With all of that being said, if you can wait, then wait. Android Wear is a very young product, and the current OEMs in the space need to figure out what’s important in a wearable device. Battery life and non-voice dictated commands need to be fixed in order for Android Wear devices to be taken seriously.
This is the best Android Wear device out there, and it’s priced relatively well. You can pick one up on Motorola.com, Google Play, or BestBuy (online or in-store) for $250. At least at the time we’re reviewing this watch, it is really difficult to find any in stock. All three of the sellers listed above are constantly sold out, though we’re confident inventory will be replenished sometime soon.
The Moto 360 the most fairly priced, well built smart watch you can buy today. Though the battery and processor are the things we’d like to see improved, it’s a solid smartwatch that, in our eyes, is worth the price tag.
Do you have a Moto 360? How do you like it? Let us know if you disagree or agree with our review. We’d love to hear your voice in the comments below!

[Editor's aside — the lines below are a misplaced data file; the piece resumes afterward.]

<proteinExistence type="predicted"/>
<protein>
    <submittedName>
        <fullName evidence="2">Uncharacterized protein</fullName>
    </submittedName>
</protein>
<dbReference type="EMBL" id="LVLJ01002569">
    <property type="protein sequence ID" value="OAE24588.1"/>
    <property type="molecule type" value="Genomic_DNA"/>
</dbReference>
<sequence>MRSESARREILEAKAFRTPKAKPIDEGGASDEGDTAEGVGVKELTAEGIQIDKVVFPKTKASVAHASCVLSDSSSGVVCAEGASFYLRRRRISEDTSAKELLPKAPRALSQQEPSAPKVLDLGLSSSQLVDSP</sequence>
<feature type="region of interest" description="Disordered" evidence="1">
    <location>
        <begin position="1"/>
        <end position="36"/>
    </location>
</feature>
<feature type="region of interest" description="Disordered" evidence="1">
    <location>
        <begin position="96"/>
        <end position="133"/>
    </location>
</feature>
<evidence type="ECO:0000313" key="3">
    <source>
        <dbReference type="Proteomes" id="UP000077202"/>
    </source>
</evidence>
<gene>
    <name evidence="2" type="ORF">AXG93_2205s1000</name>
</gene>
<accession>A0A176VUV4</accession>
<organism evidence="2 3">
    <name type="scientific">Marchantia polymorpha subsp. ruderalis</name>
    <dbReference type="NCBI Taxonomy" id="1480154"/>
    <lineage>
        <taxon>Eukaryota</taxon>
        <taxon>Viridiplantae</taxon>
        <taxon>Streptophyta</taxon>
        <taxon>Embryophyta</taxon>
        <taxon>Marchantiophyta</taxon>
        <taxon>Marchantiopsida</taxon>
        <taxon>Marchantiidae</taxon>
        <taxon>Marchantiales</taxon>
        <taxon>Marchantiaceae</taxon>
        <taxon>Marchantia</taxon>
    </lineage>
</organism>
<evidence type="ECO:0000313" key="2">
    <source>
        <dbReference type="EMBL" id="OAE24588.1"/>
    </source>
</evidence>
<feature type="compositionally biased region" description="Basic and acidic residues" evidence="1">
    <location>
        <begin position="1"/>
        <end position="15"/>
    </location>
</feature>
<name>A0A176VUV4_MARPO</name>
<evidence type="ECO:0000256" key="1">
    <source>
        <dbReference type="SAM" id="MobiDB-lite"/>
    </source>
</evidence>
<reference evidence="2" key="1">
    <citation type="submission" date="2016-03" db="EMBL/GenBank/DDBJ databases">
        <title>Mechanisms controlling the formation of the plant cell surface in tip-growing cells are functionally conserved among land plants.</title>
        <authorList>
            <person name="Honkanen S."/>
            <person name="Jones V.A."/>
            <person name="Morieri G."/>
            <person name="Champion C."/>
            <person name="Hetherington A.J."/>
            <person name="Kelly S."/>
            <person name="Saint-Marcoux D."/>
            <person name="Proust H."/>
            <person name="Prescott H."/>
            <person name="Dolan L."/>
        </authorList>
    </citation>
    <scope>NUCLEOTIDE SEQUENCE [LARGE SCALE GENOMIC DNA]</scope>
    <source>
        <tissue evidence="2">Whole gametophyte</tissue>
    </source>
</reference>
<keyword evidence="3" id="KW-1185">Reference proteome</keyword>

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The post Moto 360 review: The watch you’ve been waiting for appeared first on AndroidGuys.
Deezer brought its high-quality streaming option to Sonos systems in the States last month, and now it’s delivering a regular subscription option… but there’s a catch. The outfit’s Premium Plus plan hits the US for the first time — so long as you’re wielding either a Bose SoundLink speaker or SoundTouch WiFi setup. A $10 monthly subscription allows access to Deezer’s catalog of 35 million songs ad-free, with radio, playlists, offline mode and other perks you’ve come to expect from the likes of Spotify, Rdio and Beats Music. Bose owners will get a 50 percent discount for the first year though, and an October 10th software update will ensure SoundTouch systems are properly equipped to access the service.